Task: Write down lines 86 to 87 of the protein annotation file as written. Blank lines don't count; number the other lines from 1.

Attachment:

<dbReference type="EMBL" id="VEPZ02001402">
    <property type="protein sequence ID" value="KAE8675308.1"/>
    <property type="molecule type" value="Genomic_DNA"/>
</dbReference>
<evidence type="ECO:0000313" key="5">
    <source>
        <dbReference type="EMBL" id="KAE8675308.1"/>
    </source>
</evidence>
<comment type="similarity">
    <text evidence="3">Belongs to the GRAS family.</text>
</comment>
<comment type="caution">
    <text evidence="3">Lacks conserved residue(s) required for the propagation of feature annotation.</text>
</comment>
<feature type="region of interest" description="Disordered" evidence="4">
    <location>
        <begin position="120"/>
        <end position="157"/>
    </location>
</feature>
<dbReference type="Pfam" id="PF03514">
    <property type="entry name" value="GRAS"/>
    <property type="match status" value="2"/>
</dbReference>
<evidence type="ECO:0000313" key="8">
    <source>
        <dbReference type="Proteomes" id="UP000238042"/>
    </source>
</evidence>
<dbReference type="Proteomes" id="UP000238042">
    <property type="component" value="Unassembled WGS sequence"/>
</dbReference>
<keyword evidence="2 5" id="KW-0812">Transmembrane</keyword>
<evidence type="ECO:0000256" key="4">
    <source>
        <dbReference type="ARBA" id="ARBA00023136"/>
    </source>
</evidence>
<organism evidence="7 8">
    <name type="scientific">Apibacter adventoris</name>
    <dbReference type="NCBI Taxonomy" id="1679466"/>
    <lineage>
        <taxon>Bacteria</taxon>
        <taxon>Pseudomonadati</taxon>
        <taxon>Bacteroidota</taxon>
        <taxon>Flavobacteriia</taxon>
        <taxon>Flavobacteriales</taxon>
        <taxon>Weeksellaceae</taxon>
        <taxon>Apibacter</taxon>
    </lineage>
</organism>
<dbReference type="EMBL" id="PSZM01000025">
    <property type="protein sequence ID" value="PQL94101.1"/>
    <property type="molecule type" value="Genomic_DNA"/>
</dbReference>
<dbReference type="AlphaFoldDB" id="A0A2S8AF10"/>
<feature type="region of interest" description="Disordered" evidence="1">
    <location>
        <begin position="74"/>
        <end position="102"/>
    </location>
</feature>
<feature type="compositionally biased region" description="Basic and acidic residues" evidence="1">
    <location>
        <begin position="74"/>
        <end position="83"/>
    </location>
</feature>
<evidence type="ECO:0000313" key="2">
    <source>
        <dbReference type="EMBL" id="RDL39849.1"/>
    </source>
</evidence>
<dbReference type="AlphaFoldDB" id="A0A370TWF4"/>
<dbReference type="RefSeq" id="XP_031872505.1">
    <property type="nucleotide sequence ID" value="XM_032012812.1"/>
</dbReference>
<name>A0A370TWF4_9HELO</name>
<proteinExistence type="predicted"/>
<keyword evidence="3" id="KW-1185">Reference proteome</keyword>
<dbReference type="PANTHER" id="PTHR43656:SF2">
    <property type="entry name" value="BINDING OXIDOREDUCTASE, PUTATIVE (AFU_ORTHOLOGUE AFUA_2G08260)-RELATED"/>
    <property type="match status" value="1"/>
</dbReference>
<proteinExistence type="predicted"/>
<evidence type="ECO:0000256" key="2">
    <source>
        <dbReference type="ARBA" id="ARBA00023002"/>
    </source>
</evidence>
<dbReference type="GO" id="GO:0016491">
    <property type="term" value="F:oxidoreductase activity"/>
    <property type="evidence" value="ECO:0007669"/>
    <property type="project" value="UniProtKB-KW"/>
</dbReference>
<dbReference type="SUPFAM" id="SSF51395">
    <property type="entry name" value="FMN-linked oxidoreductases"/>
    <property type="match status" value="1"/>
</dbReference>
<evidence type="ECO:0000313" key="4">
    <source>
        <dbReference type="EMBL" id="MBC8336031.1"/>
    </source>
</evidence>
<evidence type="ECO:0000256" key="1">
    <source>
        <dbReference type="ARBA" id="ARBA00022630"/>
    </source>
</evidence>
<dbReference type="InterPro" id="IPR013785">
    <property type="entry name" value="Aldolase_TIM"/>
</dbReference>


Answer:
<proteinExistence type="predicted"/>
<evidence type="ECO:0000256" key="2">